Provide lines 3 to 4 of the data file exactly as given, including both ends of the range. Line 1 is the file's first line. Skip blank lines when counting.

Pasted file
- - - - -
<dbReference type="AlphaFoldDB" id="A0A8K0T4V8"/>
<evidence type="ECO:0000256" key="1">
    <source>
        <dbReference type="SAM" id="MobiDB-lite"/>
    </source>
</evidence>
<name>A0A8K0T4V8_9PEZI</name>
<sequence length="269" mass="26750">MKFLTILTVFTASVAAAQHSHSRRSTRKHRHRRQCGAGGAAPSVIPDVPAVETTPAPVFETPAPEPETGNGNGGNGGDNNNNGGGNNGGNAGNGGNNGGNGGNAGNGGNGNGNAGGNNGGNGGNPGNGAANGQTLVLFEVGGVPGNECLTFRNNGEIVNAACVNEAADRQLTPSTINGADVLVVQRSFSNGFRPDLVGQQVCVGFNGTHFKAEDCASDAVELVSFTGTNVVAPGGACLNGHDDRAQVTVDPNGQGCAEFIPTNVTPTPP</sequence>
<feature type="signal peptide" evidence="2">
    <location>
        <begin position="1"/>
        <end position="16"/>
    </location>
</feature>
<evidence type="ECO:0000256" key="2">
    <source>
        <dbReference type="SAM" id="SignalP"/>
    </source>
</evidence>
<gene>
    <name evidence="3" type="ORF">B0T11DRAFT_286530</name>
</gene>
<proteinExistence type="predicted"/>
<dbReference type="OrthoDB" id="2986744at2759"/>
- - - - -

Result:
    <source>
        <dbReference type="SAM" id="MobiDB-lite"/>